North Santa Rosa

Living With Purpose

Even while his wife spoke, Tim formed his next words. “That doesn’t make any sense,” he said, throwing up his hands in frustration.
“Well, if you’d stop interrupting,” Sarah began.
“I’ll stop interrupting when you start to make sense!”
Does this scenario sound familiar? Listening can be your pathway to wisdom and understanding. But in our restlessness and impatience we think we have to give certain people a piece of our minds.
Never in the history of the world has there ever been as much multi-tasking mania as there is today. Personal electronic and tech devices have us speaking on the phone, checking emails, and attending meetings, while chatting with co-workers all at the same time! Not to mention checking the net for the latest sports scores. In doing this, we confuse busyness with productivity. We become part of a juggling act that hinders our minds from being able to focus on managing our priorities.
Focused perception is needed in our highly distracted culture. Can the mind focus well on two things at once? Consider pilots doing anything other than flying the plane, or a conductor surfing the internet, or a driver texting in 5 o’clock traffic in a busy city. Foolish calamity and accidents occur when we divide our attention.
The “art of listening to what people say” is becoming lost in our selfishness to make sure our own voice is heard. When doing some research I came across this anonymous passage about listening: “When I ask you to listen to me and you start giving me advice, you haven’t done what I asked. When I ask you to listen to me and you begin to tell me why I shouldn’t feel that way, you’re trampling on my feelings. When I ask you to listen to me and you feel you have to do something to solve my problems, you have failed me, strange as that may seem. Perhaps that’s why prayer works for some people. Because God lets you talk and He doesn’t offer advice or try to fix things unless you let Him. He listens. So please, just listen and hear me. And if you want to talk, wait a few minutes for your turn and I promise I’ll listen to you.”
Active listening means devoting your attention to what someone is saying. It requires you to listen with an open mind uncluttered by inner dialogue. Concentrate on understanding what the other person is saying, not on phrasing your response. Repeat what the other person said and infer his or her feelings.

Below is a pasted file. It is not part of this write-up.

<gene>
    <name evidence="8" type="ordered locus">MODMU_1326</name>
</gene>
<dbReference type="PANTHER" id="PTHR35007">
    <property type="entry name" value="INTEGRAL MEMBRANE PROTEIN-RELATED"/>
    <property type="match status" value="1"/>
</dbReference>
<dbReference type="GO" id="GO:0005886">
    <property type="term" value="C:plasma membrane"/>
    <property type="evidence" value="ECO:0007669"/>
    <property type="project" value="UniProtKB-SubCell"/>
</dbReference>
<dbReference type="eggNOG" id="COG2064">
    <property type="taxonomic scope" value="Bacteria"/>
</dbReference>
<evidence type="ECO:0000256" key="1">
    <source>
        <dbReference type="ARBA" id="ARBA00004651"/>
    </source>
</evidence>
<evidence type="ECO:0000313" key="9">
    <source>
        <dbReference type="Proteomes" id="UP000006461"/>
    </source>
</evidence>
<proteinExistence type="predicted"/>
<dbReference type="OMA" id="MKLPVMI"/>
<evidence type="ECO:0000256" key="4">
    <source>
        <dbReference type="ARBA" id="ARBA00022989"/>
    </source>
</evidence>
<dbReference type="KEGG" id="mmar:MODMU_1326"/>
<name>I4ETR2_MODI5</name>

Listening can improve your ability to hear because you are focused on the other person, not on what you’re thinking. In some cases, it can also influence how the other person responds. The other person doesn’t feel like he or she is just going through the motions and may appreciate being heard and understood.
Proverbs 17:27 says, “The intelligent person restrains their words, and one who keeps a cool head is a person of understanding.” As you practice listening you will come to know more quickly what’s important to the other person. You will begin to listen not merely to the words people say, but also to the meaning and emotional content behind them.
To communicate effectively you must develop the ability to take into consideration the other person’s perspective. This can apply to conflict resolution between spouses. While striving for peace, we tend to juggle our insistence on being heard with our commitment to listen. Often our listening is suppressed due to annoyance or anger. We interrupt to be heard and then plug our ears because we’re mad! This is not good for harmony in relationships. It only hurts it. James 1:19-20 reminds us, “Everyone should be quick to listen, slow to speak and slow to become angry, because human anger does not produce the righteousness that God desires.”
The bottom line is that listening is critical to conflict resolution and requires our full attention. You can do it by the single-task of listening. Restrain your words and keep your cool. In the long-run you’ll have more peace and less regrets.
• This weekly column is written by Matt Dobson. A graduate of Florida State University and Liberty Baptist Theological Seminary. He’s the author of the “Living With Purpose” book series, and “TBH The Truth Will Set You Free”. Matt can be reached by email: He welcomes your thoughts concerning faith, belief, and Christian living. Visit the Living With Purpose website at

Posted by on Dec 7 2014. Filed under Living With Purpose, Local. You can follow any responses to this entry through the RSS 2.0. You can leave a response or trackback to this entry

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